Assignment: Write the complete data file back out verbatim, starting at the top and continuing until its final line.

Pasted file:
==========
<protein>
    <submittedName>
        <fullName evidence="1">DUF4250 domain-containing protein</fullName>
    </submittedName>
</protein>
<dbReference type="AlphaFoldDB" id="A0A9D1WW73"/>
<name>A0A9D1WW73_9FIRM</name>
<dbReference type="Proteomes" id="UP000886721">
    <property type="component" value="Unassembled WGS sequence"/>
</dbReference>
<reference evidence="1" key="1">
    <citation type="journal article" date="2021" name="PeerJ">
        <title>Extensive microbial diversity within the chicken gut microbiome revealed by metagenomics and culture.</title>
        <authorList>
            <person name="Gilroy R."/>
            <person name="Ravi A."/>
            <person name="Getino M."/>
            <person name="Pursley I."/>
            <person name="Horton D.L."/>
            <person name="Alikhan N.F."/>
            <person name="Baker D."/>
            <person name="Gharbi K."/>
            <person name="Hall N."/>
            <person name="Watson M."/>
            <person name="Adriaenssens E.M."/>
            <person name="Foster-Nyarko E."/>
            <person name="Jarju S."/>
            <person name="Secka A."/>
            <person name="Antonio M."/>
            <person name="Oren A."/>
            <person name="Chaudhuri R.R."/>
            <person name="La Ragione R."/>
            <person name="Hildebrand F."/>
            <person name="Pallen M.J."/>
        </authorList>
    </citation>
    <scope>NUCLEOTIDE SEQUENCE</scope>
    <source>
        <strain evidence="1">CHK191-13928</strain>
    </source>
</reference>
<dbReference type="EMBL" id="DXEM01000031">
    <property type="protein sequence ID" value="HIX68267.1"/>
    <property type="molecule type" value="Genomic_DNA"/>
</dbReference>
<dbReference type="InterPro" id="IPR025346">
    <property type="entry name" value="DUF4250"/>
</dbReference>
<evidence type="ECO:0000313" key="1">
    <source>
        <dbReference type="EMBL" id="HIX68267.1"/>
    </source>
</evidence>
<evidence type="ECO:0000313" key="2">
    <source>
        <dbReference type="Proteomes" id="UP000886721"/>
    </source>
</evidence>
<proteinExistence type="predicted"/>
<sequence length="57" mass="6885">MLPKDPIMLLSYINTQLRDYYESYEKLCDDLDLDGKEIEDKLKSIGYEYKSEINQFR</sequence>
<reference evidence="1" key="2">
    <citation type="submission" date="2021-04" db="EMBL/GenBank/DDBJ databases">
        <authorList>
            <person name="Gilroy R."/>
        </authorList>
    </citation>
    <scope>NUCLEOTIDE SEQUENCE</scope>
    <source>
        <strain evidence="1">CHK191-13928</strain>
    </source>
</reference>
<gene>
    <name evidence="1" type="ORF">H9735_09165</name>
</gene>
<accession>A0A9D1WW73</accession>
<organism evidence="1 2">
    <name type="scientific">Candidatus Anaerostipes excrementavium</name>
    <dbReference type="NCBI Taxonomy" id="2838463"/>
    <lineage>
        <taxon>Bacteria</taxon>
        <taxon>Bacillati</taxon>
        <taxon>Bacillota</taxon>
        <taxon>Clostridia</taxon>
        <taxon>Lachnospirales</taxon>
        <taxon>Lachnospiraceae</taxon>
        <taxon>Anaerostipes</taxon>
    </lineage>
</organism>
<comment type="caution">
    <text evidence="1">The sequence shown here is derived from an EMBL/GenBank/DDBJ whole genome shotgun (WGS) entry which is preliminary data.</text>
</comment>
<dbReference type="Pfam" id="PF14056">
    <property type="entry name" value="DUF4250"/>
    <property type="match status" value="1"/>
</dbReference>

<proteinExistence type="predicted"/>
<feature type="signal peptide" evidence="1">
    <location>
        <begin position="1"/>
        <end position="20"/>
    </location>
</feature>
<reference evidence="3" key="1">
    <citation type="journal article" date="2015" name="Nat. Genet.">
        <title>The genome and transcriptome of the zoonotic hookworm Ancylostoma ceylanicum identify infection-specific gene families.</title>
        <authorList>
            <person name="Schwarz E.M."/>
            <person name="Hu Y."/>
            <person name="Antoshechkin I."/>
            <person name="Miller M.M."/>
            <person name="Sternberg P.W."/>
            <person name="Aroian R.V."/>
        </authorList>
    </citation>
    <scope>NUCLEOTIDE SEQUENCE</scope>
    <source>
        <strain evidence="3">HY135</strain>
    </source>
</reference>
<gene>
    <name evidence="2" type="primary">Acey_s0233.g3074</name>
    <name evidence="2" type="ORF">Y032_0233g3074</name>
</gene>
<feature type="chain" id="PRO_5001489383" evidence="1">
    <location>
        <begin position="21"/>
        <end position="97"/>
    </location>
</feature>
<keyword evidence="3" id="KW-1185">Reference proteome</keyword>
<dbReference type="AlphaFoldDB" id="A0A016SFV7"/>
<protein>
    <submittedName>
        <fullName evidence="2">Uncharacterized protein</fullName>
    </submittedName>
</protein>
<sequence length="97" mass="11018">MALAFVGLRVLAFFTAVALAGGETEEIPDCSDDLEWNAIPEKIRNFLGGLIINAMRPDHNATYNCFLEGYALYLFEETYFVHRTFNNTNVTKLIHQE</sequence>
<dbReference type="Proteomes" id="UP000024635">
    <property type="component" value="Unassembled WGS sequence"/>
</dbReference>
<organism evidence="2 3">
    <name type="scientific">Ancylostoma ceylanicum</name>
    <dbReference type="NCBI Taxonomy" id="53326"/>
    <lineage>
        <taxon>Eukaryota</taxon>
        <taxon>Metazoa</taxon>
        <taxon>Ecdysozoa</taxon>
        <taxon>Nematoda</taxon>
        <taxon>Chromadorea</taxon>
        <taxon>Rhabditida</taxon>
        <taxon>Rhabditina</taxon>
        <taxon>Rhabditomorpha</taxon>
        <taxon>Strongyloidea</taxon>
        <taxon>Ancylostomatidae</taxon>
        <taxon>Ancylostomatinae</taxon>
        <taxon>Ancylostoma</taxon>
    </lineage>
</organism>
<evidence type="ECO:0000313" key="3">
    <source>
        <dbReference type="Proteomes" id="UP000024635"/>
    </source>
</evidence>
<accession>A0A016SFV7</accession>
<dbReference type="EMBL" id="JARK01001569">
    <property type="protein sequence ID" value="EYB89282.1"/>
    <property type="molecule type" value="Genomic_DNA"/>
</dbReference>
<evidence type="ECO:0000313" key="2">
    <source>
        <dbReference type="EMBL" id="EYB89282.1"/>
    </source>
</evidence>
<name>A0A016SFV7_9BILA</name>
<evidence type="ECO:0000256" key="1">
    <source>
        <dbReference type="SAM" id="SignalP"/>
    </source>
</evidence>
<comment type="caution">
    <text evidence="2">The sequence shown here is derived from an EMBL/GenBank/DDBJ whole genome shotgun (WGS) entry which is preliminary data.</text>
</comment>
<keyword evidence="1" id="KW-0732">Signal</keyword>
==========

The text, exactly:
<protein>
    <submittedName>
        <fullName evidence="1">DUF4250 domain-containing protein</fullName>
    </submittedName>
</protein>
<dbReference type="AlphaFoldDB" id="A0A9D1WW73"/>
<name>A0A9D1WW73_9FIRM</name>
<dbReference type="Proteomes" id="UP000886721">
    <property type="component" value="Unassembled WGS sequence"/>
</dbReference>
<reference evidence="1" key="1">
    <citation type="journal article" date="2021" name="PeerJ">
        <title>Extensive microbial diversity within the chicken gut microbiome revealed by metagenomics and culture.</title>
        <authorList>
            <person name="Gilroy R."/>
            <person name="Ravi A."/>
            <person name="Getino M."/>
            <person name="Pursley I."/>
            <person name="Horton D.L."/>
            <person name="Alikhan N.F."/>
            <person name="Baker D."/>
            <person name="Gharbi K."/>
            <person name="Hall N."/>
            <person name="Watson M."/>
            <person name="Adriaenssens E.M."/>
            <person name="Foster-Nyarko E."/>
            <person name="Jarju S."/>
            <person name="Secka A."/>
            <person name="Antonio M."/>
            <person name="Oren A."/>
            <person name="Chaudhuri R.R."/>
            <person name="La Ragione R."/>
            <person name="Hildebrand F."/>
            <person name="Pallen M.J."/>
        </authorList>
    </citation>
    <scope>NUCLEOTIDE SEQUENCE</scope>
    <source>
        <strain evidence="1">CHK191-13928</strain>
    </source>
</reference>
<dbReference type="EMBL" id="DXEM01000031">
    <property type="protein sequence ID" value="HIX68267.1"/>
    <property type="molecule type" value="Genomic_DNA"/>
</dbReference>
<dbReference type="InterPro" id="IPR025346">
    <property type="entry name" value="DUF4250"/>
</dbReference>
<evidence type="ECO:0000313" key="1">
    <source>
        <dbReference type="EMBL" id="HIX68267.1"/>
    </source>
</evidence>
<evidence type="ECO:0000313" key="2">
    <source>
        <dbReference type="Proteomes" id="UP000886721"/>
    </source>
</evidence>
<proteinExistence type="predicted"/>
<sequence length="57" mass="6885">MLPKDPIMLLSYINTQLRDYYESYEKLCDDLDLDGKEIEDKLKSIGYEYKSEINQFR</sequence>
<reference evidence="1" key="2">
    <citation type="submission" date="2021-04" db="EMBL/GenBank/DDBJ databases">
        <authorList>
            <person name="Gilroy R."/>
        </authorList>
    </citation>
    <scope>NUCLEOTIDE SEQUENCE</scope>
    <source>
        <strain evidence="1">CHK191-13928</strain>
    </source>
</reference>
<gene>
    <name evidence="1" type="ORF">H9735_09165</name>
</gene>
<accession>A0A9D1WW73</accession>
<organism evidence="1 2">
    <name type="scientific">Candidatus Anaerostipes excrementavium</name>
    <dbReference type="NCBI Taxonomy" id="2838463"/>
    <lineage>
        <taxon>Bacteria</taxon>
        <taxon>Bacillati</taxon>
        <taxon>Bacillota</taxon>
        <taxon>Clostridia</taxon>
        <taxon>Lachnospirales</taxon>
        <taxon>Lachnospiraceae</taxon>
        <taxon>Anaerostipes</taxon>
    </lineage>
</organism>
<comment type="caution">
    <text evidence="1">The sequence shown here is derived from an EMBL/GenBank/DDBJ whole genome shotgun (WGS) entry which is preliminary data.</text>
</comment>
<dbReference type="Pfam" id="PF14056">
    <property type="entry name" value="DUF4250"/>
    <property type="match status" value="1"/>
</dbReference>

<proteinExistence type="predicted"/>
<feature type="signal peptide" evidence="1">
    <location>
        <begin position="1"/>
        <end position="20"/>
    </location>
</feature>
<reference evidence="3" key="1">
    <citation type="journal article" date="2015" name="Nat. Genet.">
        <title>The genome and transcriptome of the zoonotic hookworm Ancylostoma ceylanicum identify infection-specific gene families.</title>
        <authorList>
            <person name="Schwarz E.M."/>
            <person name="Hu Y."/>
            <person name="Antoshechkin I."/>
            <person name="Miller M.M."/>
            <person name="Sternberg P.W."/>
            <person name="Aroian R.V."/>
        </authorList>
    </citation>
    <scope>NUCLEOTIDE SEQUENCE</scope>
    <source>
        <strain evidence="3">HY135</strain>
    </source>
</reference>
<gene>
    <name evidence="2" type="primary">Acey_s0233.g3074</name>
    <name evidence="2" type="ORF">Y032_0233g3074</name>
</gene>
<feature type="chain" id="PRO_5001489383" evidence="1">
    <location>
        <begin position="21"/>
        <end position="97"/>
    </location>
</feature>
<keyword evidence="3" id="KW-1185">Reference proteome</keyword>
<dbReference type="AlphaFoldDB" id="A0A016SFV7"/>
<protein>
    <submittedName>
        <fullName evidence="2">Uncharacterized protein</fullName>
    </submittedName>
</protein>
<sequence length="97" mass="11018">MALAFVGLRVLAFFTAVALAGGETEEIPDCSDDLEWNAIPEKIRNFLGGLIINAMRPDHNATYNCFLEGYALYLFEETYFVHRTFNNTNVTKLIHQE</sequence>
<dbReference type="Proteomes" id="UP000024635">
    <property type="component" value="Unassembled WGS sequence"/>
</dbReference>
<organism evidence="2 3">
    <name type="scientific">Ancylostoma ceylanicum</name>
    <dbReference type="NCBI Taxonomy" id="53326"/>
    <lineage>
        <taxon>Eukaryota</taxon>
        <taxon>Metazoa</taxon>
        <taxon>Ecdysozoa</taxon>
        <taxon>Nematoda</taxon>
        <taxon>Chromadorea</taxon>
        <taxon>Rhabditida</taxon>
        <taxon>Rhabditina</taxon>
        <taxon>Rhabditomorpha</taxon>
        <taxon>Strongyloidea</taxon>
        <taxon>Ancylostomatidae</taxon>
        <taxon>Ancylostomatinae</taxon>
        <taxon>Ancylostoma</taxon>
    </lineage>
</organism>
<evidence type="ECO:0000313" key="3">
    <source>
        <dbReference type="Proteomes" id="UP000024635"/>
    </source>
</evidence>
<accession>A0A016SFV7</accession>
<dbReference type="EMBL" id="JARK01001569">
    <property type="protein sequence ID" value="EYB89282.1"/>
    <property type="molecule type" value="Genomic_DNA"/>
</dbReference>
<evidence type="ECO:0000313" key="2">
    <source>
        <dbReference type="EMBL" id="EYB89282.1"/>
    </source>
</evidence>
<name>A0A016SFV7_9BILA</name>
<evidence type="ECO:0000256" key="1">
    <source>
        <dbReference type="SAM" id="SignalP"/>
    </source>
</evidence>
<comment type="caution">
    <text evidence="2">The sequence shown here is derived from an EMBL/GenBank/DDBJ whole genome shotgun (WGS) entry which is preliminary data.</text>
</comment>
<keyword evidence="1" id="KW-0732">Signal</keyword>